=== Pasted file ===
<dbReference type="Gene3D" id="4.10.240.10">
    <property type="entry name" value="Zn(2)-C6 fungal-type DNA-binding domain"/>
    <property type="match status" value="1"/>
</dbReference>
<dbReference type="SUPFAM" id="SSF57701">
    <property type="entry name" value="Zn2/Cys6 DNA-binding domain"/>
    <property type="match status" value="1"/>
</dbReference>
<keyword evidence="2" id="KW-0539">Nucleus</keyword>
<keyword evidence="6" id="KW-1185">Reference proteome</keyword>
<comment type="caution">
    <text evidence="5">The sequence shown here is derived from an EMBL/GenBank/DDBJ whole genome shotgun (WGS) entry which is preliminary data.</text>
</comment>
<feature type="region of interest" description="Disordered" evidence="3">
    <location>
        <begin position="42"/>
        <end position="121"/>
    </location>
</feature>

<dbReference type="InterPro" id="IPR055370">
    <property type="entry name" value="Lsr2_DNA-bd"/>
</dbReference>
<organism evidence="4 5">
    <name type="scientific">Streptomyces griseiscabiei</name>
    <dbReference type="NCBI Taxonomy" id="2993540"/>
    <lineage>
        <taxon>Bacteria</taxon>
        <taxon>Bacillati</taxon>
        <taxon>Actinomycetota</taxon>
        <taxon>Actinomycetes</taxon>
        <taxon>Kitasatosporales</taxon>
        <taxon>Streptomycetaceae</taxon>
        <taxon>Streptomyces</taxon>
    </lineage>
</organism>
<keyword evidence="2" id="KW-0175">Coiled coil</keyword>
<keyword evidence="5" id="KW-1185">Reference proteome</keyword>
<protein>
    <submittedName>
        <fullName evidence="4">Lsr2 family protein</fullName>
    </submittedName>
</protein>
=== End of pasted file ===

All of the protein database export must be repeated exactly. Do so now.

<dbReference type="Gene3D" id="4.10.240.10">
    <property type="entry name" value="Zn(2)-C6 fungal-type DNA-binding domain"/>
    <property type="match status" value="1"/>
</dbReference>
<dbReference type="SUPFAM" id="SSF57701">
    <property type="entry name" value="Zn2/Cys6 DNA-binding domain"/>
    <property type="match status" value="1"/>
</dbReference>
<keyword evidence="2" id="KW-0539">Nucleus</keyword>
<keyword evidence="6" id="KW-1185">Reference proteome</keyword>
<comment type="caution">
    <text evidence="5">The sequence shown here is derived from an EMBL/GenBank/DDBJ whole genome shotgun (WGS) entry which is preliminary data.</text>
</comment>
<feature type="region of interest" description="Disordered" evidence="3">
    <location>
        <begin position="42"/>
        <end position="121"/>
    </location>
</feature>

<dbReference type="InterPro" id="IPR055370">
    <property type="entry name" value="Lsr2_DNA-bd"/>
</dbReference>
<organism evidence="4 5">
    <name type="scientific">Streptomyces griseiscabiei</name>
    <dbReference type="NCBI Taxonomy" id="2993540"/>
    <lineage>
        <taxon>Bacteria</taxon>
        <taxon>Bacillati</taxon>
        <taxon>Actinomycetota</taxon>
        <taxon>Actinomycetes</taxon>
        <taxon>Kitasatosporales</taxon>
        <taxon>Streptomycetaceae</taxon>
        <taxon>Streptomyces</taxon>
    </lineage>
</organism>
<keyword evidence="2" id="KW-0175">Coiled coil</keyword>
<keyword evidence="5" id="KW-1185">Reference proteome</keyword>
<protein>
    <submittedName>
        <fullName evidence="4">Lsr2 family protein</fullName>
    </submittedName>
</protein>